Wednesday, July 20, 2011

RTW: Cue Maniacal Laughter


Recently I discovered the fantastic YA Highway, and this week seems like the perfect time to participate in one of their Road Trip Wednesdays. As they explain it,  

 Road Trip Wednesday is a ‘Blog Carnival,’ where YA Highway's contributors post a weekly writing- or reading-related question that begs to be answered. In the comments, you can hop from destination to destination and get everybody's unique take on the topic.

This Week's Topic:
Who are your favorite literary villains/antagonists, and why? 


I like intelligent antagonists – my villains need to talk a good game and wield some serious wit. Part of my Shakespeare obsession comes from this: hello, Iago and Richard III! And from contemporary authors there are the brilliant Hannibal Lecter and the deliciously deceptive Tom Ripley the films are great but the books are even better. I love the gentlemanly villains and maybe-villains of Gaiman’s Neverwhere as well. 

Similar and almost as good are robotic villains – the hyper-rational, super-tricky machine minds like Blaine the Mono in the Dark Tower series, the prison in Incarceron, or of course Hal 9000.  

The best villains have more than intelligence and wit though, and as fate would have it I got a perfect reminder of it just this morning:

<veers off the YA highway briefly for a related side story>

I was in the library cafĂ©, waiting for the main building of the library to open. (That’s right – my new local library has a coffee shop just outside. Brilliant!) Next to me was a mother reading a Star Wars graphic novel to her young son. From what I could hear it was the least action-packed Star Wars episode ever, all about peace negotiations between some minor groups. When she finished, her son asked whether so-and-so was a bad guy or a good guy, and his mother explained, “They’re more neutral, not necessarily bad or good. Both of the groups just want different things.” The boy asked another question that I couldn’t hear, and his mother answered:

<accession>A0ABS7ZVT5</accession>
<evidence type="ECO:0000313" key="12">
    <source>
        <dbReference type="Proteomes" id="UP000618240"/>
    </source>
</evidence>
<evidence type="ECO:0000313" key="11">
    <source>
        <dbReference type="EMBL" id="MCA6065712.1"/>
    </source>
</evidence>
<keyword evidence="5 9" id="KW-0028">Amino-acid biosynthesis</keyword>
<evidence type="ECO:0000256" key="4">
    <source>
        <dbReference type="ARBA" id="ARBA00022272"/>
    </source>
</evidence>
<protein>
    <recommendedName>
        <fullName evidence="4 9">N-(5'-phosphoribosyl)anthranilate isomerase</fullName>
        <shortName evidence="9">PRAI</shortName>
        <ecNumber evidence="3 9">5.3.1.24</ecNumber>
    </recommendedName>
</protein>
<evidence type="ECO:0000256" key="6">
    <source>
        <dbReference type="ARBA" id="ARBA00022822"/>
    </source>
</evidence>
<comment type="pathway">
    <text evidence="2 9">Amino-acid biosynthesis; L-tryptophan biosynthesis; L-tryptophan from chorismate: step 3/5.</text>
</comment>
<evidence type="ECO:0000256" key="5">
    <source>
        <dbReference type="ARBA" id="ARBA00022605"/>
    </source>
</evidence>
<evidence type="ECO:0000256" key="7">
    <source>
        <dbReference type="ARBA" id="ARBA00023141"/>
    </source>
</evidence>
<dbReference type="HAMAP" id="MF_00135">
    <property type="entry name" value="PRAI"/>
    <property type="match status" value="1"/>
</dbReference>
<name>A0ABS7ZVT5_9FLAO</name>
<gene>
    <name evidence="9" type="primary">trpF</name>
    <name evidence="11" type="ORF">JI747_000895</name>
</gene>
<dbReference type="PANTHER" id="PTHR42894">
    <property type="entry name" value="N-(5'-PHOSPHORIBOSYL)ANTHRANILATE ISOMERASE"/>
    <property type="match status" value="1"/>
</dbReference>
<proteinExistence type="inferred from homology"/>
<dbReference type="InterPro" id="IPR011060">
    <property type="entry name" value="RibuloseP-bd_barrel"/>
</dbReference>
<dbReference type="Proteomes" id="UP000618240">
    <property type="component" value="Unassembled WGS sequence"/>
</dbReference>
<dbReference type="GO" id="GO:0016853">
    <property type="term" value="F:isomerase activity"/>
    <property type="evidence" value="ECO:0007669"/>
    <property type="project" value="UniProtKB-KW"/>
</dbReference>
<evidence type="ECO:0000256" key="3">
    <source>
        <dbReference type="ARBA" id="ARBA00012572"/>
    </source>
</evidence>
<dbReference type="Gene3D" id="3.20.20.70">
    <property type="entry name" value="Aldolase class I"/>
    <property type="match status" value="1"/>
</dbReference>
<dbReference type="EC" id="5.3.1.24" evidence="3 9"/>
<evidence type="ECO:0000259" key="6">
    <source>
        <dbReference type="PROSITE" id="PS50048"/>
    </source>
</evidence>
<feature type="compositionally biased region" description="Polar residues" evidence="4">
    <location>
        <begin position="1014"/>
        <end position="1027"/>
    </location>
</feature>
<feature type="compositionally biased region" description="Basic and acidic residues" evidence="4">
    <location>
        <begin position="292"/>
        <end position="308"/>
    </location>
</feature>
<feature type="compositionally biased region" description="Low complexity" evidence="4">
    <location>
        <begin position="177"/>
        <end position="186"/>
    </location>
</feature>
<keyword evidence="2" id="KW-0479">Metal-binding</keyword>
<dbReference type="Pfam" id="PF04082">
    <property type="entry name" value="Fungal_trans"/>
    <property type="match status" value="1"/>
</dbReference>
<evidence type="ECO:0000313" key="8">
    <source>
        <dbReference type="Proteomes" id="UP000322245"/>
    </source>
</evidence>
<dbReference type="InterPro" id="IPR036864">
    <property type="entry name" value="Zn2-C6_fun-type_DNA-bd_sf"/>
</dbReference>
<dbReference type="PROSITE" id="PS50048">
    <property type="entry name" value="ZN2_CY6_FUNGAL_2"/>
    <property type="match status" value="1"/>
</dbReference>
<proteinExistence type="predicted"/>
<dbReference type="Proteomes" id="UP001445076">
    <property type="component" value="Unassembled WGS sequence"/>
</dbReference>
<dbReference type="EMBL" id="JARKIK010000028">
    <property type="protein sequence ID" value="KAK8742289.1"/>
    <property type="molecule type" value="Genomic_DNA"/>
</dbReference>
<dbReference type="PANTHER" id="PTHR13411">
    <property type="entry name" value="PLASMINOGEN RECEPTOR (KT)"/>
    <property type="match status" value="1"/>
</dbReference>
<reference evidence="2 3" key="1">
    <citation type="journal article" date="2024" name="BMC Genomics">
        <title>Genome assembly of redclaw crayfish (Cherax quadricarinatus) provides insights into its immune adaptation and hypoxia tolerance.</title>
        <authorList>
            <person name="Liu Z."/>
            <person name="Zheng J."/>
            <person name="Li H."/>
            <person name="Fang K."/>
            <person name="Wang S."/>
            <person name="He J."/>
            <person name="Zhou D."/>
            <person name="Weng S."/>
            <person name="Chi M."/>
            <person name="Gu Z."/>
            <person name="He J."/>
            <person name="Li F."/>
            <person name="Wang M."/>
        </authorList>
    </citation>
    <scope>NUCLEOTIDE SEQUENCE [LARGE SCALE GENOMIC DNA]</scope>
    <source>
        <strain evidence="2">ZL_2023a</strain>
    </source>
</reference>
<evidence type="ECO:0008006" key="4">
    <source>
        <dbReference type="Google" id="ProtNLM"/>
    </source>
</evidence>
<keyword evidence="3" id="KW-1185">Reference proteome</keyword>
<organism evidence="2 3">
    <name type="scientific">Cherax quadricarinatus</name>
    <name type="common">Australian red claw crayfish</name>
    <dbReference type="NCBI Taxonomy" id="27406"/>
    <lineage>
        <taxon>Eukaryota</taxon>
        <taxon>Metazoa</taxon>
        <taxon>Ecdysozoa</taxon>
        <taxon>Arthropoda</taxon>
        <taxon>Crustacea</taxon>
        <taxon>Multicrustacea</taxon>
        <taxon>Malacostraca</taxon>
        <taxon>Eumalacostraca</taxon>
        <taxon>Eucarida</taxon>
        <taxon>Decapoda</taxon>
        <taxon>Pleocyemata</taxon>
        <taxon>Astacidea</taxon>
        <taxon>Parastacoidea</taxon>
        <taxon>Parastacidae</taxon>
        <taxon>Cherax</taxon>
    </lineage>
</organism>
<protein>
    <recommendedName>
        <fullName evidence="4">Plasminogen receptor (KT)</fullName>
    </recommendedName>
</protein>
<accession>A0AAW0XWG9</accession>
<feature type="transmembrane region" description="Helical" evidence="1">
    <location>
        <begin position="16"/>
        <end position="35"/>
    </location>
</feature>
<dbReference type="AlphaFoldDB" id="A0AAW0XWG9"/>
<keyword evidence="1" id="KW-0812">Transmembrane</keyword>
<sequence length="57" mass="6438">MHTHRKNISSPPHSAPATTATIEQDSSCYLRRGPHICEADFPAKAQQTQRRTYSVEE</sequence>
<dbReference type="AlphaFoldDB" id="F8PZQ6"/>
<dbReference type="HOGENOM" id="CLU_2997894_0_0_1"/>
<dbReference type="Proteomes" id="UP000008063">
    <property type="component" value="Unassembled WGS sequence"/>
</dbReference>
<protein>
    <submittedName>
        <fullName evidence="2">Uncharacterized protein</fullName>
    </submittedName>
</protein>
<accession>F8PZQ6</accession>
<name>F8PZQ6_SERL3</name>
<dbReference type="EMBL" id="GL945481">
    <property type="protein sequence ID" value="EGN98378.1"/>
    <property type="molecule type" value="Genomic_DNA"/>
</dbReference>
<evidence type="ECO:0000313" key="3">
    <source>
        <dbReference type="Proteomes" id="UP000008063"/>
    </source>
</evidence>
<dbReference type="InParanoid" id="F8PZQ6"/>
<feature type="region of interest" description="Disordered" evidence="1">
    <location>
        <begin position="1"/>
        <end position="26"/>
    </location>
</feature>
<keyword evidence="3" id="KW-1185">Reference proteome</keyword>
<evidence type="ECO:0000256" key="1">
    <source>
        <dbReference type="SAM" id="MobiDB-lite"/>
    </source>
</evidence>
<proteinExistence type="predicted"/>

“Even the bad guys care about something.”

Simple genius… and so important to remember as a writer! 

I love villains who trick you into rooting for them because you are seeing the world through their eyes and their desires...especially if there is actually a compelling reason for their actions. 

And by the same token, when villains don’t have a clear motivation they lose some of their appeal for me. It’s the frustration that comes when the psychopath goes to the chair refusing to give any reason for what he’s done. I mentioned Iago earlier, but he actually would never top my villain list because he fails the motivation test. He spends the play throwing out a dozen different half-formed excuses for his vengeance and then ends it by refusing to talk about his crimes or motives, ever again. Kind of infuriating. 

So, in summary, give me villains that are smart, sassy, and clearly motivated!

What about you?

2 comments:

  1. You're right, we do like similar things in villains! And, though, I didn't mention it, I ADORE a well-acted Iago.

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  2. Definitely - and so typical of Iago to sneak/charm his way onto my list like that even though he was breaking the rules I was trying to set.

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